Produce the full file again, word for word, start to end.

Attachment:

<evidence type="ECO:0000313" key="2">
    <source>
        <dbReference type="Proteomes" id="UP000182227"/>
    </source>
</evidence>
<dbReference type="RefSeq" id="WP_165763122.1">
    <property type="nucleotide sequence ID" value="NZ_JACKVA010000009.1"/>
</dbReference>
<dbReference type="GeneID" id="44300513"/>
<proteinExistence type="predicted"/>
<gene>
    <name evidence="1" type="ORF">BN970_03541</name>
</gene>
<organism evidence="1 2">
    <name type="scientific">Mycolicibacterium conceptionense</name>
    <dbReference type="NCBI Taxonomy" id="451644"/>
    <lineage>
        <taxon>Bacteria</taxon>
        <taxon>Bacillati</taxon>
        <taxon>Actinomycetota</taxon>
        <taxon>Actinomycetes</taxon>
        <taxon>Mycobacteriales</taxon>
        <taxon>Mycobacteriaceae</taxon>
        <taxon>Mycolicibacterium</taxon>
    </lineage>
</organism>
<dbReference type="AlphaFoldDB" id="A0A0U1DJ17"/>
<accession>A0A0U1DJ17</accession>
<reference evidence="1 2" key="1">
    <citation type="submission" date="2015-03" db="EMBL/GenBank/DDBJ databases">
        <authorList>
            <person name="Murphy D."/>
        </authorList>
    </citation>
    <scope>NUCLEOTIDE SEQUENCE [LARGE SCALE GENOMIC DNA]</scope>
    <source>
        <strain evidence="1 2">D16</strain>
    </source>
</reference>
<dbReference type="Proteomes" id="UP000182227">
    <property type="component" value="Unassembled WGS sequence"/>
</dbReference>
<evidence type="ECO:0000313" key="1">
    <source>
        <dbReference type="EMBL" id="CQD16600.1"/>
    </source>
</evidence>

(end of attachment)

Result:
<evidence type="ECO:0000313" key="2">
    <source>
        <dbReference type="Proteomes" id="UP000182227"/>
    </source>
</evidence>
<dbReference type="RefSeq" id="WP_165763122.1">
    <property type="nucleotide sequence ID" value="NZ_JACKVA010000009.1"/>
</dbReference>
<dbReference type="GeneID" id="44300513"/>
<proteinExistence type="predicted"/>
<gene>
    <name evidence="1" type="ORF">BN970_03541</name>
</gene>
<organism evidence="1 2">
    <name type="scientific">Mycolicibacterium conceptionense</name>
    <dbReference type="NCBI Taxonomy" id="451644"/>
    <lineage>
        <taxon>Bacteria</taxon>
        <taxon>Bacillati</taxon>
        <taxon>Actinomycetota</taxon>
        <taxon>Actinomycetes</taxon>
        <taxon>Mycobacteriales</taxon>
        <taxon>Mycobacteriaceae</taxon>
        <taxon>Mycolicibacterium</taxon>
    </lineage>
</organism>
<dbReference type="AlphaFoldDB" id="A0A0U1DJ17"/>
<accession>A0A0U1DJ17</accession>
<reference evidence="1 2" key="1">
    <citation type="submission" date="2015-03" db="EMBL/GenBank/DDBJ databases">
        <authorList>
            <person name="Murphy D."/>
        </authorList>
    </citation>
    <scope>NUCLEOTIDE SEQUENCE [LARGE SCALE GENOMIC DNA]</scope>
    <source>
        <strain evidence="1 2">D16</strain>
    </source>
</reference>
<dbReference type="Proteomes" id="UP000182227">
    <property type="component" value="Unassembled WGS sequence"/>
</dbReference>
<evidence type="ECO:0000313" key="1">
    <source>
        <dbReference type="EMBL" id="CQD16600.1"/>
    </source>
</evidence>